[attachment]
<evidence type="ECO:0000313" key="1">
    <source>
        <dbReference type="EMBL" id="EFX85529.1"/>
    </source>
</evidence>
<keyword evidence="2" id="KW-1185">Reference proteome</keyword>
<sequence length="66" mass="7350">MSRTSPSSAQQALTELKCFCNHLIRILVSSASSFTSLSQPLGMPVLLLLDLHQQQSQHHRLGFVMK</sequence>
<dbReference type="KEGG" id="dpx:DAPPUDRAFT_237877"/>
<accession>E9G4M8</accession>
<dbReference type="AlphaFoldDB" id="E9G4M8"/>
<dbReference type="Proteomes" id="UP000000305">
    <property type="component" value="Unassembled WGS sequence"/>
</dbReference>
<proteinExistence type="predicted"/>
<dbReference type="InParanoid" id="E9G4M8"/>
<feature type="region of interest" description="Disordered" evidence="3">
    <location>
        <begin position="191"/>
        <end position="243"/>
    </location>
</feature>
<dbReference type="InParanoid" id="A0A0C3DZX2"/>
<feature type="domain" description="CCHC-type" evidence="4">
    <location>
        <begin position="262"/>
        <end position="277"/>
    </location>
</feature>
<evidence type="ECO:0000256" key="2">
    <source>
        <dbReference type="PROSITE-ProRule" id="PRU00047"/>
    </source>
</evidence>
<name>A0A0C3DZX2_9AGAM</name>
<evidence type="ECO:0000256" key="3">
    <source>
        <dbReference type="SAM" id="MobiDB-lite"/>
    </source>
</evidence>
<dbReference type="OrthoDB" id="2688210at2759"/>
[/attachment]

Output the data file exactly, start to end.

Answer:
<evidence type="ECO:0000313" key="1">
    <source>
        <dbReference type="EMBL" id="EFX85529.1"/>
    </source>
</evidence>
<keyword evidence="2" id="KW-1185">Reference proteome</keyword>
<sequence length="66" mass="7350">MSRTSPSSAQQALTELKCFCNHLIRILVSSASSFTSLSQPLGMPVLLLLDLHQQQSQHHRLGFVMK</sequence>
<dbReference type="KEGG" id="dpx:DAPPUDRAFT_237877"/>
<accession>E9G4M8</accession>
<dbReference type="AlphaFoldDB" id="E9G4M8"/>
<dbReference type="Proteomes" id="UP000000305">
    <property type="component" value="Unassembled WGS sequence"/>
</dbReference>
<proteinExistence type="predicted"/>
<dbReference type="InParanoid" id="E9G4M8"/>
<feature type="region of interest" description="Disordered" evidence="3">
    <location>
        <begin position="191"/>
        <end position="243"/>
    </location>
</feature>
<dbReference type="InParanoid" id="A0A0C3DZX2"/>
<feature type="domain" description="CCHC-type" evidence="4">
    <location>
        <begin position="262"/>
        <end position="277"/>
    </location>
</feature>
<evidence type="ECO:0000256" key="2">
    <source>
        <dbReference type="PROSITE-ProRule" id="PRU00047"/>
    </source>
</evidence>
<name>A0A0C3DZX2_9AGAM</name>
<evidence type="ECO:0000256" key="3">
    <source>
        <dbReference type="SAM" id="MobiDB-lite"/>
    </source>
</evidence>
<dbReference type="OrthoDB" id="2688210at2759"/>